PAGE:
Pullet Laying Eggs With A Pip In The End (Picture Attatched)

Discussion in 'Chicken Behaviors and Egglaying' started by BarredR, Feb 28, 2014.

  1. BarredR

    BarredR Out Of The Brooder

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    I have a Barred Rock pullet about 40-45 weeks old laying these eggs the last two days. I feed them high protein layers pellets as well as free range them and on occasions crush egg shells for extra calcium. All my other pullets eggs are like normal could it be from low calcium?[​IMG]
     
  2. Egghead_Jr

    Egghead_Jr Overrun With Chickens

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    I don't see a hole, are you talking about the brown speckle?

    They look fine to me.
     
    Last edited: Mar 1, 2014
  3. chickenlver2013

    chickenlver2013 Chillin' With My Peeps

    They're just calcium spots.
     
  4. BarredR

    BarredR Out Of The Brooder

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    Hard to tell from the picture but in person they are little thin spots almost a hole. You can almost see in the egg.
     
  5. chickkrzi

    chickkrzi Chillin' With My Peeps

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    Looks almost like you have a transparent spot on you eggs. Almost as if it didn't have the brown coloring on the tip? I get one of those once an a while. The spot it smooth like I said no brown coloring.
     
    Last edited: Mar 1, 2014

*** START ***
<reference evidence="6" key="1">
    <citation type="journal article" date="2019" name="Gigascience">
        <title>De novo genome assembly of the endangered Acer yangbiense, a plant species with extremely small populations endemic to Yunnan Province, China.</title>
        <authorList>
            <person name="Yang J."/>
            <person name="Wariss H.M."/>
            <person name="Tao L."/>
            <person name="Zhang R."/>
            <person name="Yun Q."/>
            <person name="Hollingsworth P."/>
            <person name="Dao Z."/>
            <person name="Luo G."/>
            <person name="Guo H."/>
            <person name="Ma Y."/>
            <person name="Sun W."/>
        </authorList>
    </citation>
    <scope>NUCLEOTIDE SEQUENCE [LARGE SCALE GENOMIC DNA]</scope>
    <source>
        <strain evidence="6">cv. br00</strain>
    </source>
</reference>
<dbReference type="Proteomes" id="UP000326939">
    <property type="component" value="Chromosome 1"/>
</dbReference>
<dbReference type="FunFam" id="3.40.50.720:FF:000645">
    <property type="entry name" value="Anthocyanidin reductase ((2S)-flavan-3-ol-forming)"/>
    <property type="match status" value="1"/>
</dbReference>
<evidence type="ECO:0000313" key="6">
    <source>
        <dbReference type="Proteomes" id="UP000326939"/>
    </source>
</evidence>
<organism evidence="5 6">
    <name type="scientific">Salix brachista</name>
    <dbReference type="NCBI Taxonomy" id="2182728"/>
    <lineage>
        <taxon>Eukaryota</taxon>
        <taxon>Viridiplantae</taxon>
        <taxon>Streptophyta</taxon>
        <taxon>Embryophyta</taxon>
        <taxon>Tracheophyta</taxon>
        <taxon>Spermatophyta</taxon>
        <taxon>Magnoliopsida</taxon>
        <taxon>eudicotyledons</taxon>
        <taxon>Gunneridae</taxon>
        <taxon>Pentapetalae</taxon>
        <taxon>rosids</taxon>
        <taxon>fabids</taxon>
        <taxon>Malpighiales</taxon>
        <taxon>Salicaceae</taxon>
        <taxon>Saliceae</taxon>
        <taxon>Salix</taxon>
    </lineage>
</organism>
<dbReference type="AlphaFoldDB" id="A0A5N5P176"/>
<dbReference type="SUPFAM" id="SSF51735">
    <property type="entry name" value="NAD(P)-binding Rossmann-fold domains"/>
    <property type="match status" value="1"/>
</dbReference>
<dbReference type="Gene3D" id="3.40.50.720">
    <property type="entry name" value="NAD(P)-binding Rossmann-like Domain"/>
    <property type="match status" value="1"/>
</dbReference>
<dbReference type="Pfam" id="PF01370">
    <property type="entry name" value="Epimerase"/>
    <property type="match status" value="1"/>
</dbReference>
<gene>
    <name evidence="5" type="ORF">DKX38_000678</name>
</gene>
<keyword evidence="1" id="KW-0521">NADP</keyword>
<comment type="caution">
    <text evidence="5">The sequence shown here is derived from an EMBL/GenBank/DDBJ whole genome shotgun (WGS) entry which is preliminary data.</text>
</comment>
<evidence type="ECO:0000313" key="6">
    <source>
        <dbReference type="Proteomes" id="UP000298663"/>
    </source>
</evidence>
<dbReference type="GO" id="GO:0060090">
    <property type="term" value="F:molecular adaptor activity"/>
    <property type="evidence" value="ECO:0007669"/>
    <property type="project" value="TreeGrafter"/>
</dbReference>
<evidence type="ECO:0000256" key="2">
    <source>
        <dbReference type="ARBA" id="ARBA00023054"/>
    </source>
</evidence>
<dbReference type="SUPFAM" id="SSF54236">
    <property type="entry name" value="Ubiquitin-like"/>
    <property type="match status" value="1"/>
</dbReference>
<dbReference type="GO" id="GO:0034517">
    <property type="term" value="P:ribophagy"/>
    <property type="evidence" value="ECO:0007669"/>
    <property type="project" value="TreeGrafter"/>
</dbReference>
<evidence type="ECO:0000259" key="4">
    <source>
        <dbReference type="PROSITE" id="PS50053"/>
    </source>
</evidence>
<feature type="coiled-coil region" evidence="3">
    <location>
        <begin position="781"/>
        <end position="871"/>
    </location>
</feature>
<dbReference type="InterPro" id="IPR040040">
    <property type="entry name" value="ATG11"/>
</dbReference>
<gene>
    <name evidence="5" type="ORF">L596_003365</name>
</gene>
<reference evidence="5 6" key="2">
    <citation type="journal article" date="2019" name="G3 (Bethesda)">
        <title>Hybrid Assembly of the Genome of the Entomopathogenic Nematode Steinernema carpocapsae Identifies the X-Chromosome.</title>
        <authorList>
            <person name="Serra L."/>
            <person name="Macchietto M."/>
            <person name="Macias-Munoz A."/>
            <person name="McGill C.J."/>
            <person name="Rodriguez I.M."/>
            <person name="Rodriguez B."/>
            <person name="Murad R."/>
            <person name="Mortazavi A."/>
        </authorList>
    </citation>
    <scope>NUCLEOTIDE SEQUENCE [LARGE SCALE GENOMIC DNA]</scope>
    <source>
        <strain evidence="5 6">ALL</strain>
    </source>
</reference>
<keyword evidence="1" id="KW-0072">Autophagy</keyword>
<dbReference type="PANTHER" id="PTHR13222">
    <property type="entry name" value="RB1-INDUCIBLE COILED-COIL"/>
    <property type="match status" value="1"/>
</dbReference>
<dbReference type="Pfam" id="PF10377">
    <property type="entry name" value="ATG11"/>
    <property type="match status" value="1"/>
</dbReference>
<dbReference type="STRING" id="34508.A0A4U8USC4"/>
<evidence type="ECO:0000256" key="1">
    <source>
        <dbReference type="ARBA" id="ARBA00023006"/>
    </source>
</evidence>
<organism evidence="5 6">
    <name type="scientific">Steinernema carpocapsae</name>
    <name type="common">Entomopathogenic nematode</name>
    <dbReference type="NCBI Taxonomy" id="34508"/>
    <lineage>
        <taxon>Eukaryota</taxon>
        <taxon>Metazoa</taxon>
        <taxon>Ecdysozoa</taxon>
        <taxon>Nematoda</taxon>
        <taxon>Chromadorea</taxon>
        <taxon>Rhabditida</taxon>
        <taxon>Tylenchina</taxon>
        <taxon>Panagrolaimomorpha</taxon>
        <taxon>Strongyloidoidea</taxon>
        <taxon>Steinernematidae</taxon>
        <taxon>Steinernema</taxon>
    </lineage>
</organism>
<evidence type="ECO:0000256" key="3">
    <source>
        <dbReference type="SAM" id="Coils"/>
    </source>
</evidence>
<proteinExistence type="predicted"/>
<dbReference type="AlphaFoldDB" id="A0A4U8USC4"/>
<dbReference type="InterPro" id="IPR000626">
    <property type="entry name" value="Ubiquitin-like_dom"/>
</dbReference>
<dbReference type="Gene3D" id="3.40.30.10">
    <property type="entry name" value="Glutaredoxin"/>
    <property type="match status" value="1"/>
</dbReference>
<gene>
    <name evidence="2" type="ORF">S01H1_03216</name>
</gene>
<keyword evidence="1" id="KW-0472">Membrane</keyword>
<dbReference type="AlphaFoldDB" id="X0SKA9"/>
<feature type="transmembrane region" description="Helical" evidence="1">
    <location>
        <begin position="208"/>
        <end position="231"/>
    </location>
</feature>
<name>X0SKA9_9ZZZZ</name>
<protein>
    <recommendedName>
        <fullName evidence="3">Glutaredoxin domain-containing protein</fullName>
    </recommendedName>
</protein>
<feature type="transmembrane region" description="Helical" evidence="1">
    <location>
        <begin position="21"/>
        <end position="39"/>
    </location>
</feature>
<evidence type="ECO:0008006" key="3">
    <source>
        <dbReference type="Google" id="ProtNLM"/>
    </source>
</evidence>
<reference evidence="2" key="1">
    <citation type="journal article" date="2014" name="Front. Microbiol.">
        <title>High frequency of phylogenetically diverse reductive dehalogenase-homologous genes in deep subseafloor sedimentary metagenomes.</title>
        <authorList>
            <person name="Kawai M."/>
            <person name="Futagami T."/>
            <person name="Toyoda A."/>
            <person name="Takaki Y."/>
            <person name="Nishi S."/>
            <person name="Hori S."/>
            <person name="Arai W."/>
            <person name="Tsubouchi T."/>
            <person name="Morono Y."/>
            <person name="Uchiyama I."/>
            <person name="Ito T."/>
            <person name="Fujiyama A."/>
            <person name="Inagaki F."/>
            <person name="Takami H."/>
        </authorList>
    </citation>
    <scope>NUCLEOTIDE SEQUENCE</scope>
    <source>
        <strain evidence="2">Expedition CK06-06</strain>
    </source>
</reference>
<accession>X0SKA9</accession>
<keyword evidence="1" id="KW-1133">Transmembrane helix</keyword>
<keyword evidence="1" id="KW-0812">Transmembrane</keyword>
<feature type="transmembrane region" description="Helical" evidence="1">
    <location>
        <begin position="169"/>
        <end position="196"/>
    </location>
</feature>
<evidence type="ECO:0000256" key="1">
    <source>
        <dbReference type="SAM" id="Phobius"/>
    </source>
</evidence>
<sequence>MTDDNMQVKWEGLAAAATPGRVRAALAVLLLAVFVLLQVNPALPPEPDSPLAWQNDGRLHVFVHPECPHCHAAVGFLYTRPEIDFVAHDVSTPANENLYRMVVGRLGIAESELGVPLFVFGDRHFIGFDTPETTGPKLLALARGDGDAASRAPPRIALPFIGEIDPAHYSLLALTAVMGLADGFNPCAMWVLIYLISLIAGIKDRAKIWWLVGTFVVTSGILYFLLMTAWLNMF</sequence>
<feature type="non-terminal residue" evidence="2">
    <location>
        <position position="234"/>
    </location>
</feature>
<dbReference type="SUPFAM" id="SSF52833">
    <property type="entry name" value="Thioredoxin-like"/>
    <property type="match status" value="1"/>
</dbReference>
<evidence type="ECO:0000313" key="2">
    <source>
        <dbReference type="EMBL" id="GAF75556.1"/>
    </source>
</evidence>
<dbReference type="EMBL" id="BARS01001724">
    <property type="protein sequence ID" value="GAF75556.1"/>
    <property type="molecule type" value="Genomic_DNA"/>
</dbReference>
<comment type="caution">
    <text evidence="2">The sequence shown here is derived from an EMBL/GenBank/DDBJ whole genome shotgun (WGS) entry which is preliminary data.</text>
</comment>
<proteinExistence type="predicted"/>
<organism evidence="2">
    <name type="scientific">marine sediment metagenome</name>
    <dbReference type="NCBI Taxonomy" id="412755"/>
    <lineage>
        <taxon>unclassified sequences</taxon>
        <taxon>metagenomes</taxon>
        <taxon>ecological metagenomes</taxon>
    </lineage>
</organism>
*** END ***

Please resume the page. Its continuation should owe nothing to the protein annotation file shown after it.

6. BarredR

    BarredR Out Of The Brooder

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    Yeah sounds about right it does have a little dimple but smooth and looks transparent.
     
  7. Hooligans7

    Hooligans7 Chillin' With My Peeps

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    Barred R, I would switch their feed and see what happens. Your hens may have the beginnings of poor calcium absorption because of too much protein. I don't know if anyone has studied the effects of excess protein consumption in chickens, but in humans, chronic consumption of large amounts of protein (longer than 4 months in humans) leads to hypercalciuria, which is characterized by impaired absorption of calcium, which is then excreted. If this problem applies to hens, then the calcium used for shell formation would have to come out of the hens' bones, since the ingested dietary calcium goes straight through. Left untreated, hypercalciuria can lead to thinning of the bones, increased risk of sudden bone fractures, and osteoporosis.

    Commercial layer pellets have adequate calcium for shell formation and usually 16% protein, which has been determined to be adequate as well.

    Again, I don't know if any of this applies to chickens, but if you switch feed and the thin spots go away, then you'll have your answer. If you do, one way or another, please share your results with BYC.
     
  8. BarredR

    BarredR Out Of The Brooder

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    Thanks for your thoughts.
     

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